In my last post I wrote about cost disease, the powerful analysis of economic shifts that results from labor-saving technological change occurring at different speeds in different sectors of the economy. This is an addendum: cost disease explains some changes in costs and prices, but not all of them. It explains why school districts struggle to attract teachers and balance budgets, but it doesn’t explain why it costs so much to attend Wellesley. It explains why it’s hard for high schools to find bands they can afford to perform at school dances, but doesn’t explain why the Philadelphia Orchestra has an annual budget of $46 million.
What are the differences?
The markets for teachers, and for local dance bands, are competitive – many sellers and buyers, none with much market power. People will only enter those professions (teaching, live performance of dance music) if the pay (and conditions) match those of other professions that are available to them. As wages rise everywhere else, so they must rise for teachers and local musicians to attract anybody at all to the job. For those who would hire them, they have to find some funds to do so, and that will become increasingly difficult as wages rise. That’s pure cost disease.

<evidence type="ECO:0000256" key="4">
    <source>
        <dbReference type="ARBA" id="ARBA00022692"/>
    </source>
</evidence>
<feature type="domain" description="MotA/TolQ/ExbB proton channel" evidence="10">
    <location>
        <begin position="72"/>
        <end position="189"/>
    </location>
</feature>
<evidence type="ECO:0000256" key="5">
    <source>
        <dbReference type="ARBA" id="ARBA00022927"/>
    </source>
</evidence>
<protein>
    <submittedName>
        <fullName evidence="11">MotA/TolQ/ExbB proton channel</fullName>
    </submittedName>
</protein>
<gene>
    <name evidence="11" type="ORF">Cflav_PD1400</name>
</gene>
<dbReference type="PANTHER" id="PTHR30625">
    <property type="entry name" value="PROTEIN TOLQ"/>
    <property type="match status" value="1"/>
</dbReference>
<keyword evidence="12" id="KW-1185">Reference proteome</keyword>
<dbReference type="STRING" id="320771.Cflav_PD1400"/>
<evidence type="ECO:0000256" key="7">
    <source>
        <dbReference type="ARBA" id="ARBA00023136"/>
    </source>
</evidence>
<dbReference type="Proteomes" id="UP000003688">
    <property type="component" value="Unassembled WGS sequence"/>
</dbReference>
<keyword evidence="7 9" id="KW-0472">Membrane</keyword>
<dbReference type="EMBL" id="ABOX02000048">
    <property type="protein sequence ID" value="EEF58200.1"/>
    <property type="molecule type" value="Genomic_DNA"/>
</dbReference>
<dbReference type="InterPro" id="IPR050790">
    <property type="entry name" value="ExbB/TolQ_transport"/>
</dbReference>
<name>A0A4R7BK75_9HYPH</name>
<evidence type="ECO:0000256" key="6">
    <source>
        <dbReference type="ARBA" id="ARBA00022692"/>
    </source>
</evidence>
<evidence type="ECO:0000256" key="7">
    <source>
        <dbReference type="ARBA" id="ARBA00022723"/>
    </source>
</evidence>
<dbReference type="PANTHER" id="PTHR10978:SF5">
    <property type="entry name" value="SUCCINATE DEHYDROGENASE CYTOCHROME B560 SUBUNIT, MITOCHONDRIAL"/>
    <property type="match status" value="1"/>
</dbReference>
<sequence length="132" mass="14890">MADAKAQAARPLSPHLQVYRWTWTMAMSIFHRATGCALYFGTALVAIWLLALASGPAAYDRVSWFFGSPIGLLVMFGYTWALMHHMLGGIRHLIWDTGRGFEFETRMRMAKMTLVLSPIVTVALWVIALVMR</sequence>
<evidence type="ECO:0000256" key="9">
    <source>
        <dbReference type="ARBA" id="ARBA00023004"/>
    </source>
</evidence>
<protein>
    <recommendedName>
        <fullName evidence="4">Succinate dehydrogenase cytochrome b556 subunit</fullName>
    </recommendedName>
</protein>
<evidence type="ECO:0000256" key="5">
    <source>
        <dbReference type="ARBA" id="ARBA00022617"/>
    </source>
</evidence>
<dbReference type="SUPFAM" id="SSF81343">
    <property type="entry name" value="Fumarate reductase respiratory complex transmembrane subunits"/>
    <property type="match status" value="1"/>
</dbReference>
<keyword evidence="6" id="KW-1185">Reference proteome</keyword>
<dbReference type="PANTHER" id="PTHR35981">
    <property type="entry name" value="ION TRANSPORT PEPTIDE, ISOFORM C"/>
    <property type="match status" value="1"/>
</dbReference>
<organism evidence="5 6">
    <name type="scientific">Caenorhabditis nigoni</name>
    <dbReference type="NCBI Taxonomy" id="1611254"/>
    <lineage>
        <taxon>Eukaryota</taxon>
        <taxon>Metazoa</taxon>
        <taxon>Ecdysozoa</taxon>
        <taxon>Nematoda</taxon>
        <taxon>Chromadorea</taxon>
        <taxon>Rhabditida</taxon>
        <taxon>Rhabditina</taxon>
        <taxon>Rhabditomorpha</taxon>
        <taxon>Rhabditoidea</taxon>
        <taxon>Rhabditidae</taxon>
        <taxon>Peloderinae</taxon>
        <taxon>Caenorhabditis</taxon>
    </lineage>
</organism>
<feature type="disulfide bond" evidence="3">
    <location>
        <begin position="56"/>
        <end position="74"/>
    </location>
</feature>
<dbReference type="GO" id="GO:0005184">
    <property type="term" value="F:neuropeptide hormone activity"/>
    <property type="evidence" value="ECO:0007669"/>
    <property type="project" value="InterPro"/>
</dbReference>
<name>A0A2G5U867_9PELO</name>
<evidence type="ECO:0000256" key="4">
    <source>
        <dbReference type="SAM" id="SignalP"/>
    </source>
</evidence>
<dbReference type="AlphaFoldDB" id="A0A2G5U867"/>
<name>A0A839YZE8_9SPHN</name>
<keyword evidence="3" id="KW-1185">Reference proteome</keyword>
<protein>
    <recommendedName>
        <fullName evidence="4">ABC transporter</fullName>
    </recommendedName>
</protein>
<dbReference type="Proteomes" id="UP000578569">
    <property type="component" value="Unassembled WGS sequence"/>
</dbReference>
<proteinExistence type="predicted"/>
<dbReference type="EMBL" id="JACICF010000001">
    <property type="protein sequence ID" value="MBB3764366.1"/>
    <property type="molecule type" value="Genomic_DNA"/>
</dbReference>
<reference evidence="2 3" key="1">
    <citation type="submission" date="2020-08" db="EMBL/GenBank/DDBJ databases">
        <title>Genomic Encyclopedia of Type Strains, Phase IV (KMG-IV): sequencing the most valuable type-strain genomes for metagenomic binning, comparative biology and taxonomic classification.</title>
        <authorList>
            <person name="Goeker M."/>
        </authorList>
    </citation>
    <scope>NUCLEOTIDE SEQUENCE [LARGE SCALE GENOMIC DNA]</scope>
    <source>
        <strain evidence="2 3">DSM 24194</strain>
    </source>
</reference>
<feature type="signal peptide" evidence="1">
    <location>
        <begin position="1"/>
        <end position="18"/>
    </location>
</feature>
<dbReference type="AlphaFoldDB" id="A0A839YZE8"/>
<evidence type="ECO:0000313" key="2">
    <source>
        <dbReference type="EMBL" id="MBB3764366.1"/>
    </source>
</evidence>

But elite schools and arts organizations are in a different position: their status gives them a product with very high demand, expressed in terms of what people will pay and what they will donate. As nonprofit organizations, they have to spend – eventually at least – what they take in. But they are able to take in much more than the market cost of doing what they do; this leads to what economists call rent. And the organizations capture that rent by finding innovative ways to use up all those funds. Cost disease will explain a part of their costs – professors’ and cellists’ salaries will need to rise with the rest of the economy, after all. But it doesn’t explain all of the cost increases, which in elite nonprofits arise from rents. Their costs are determined to a large degree by their revenues.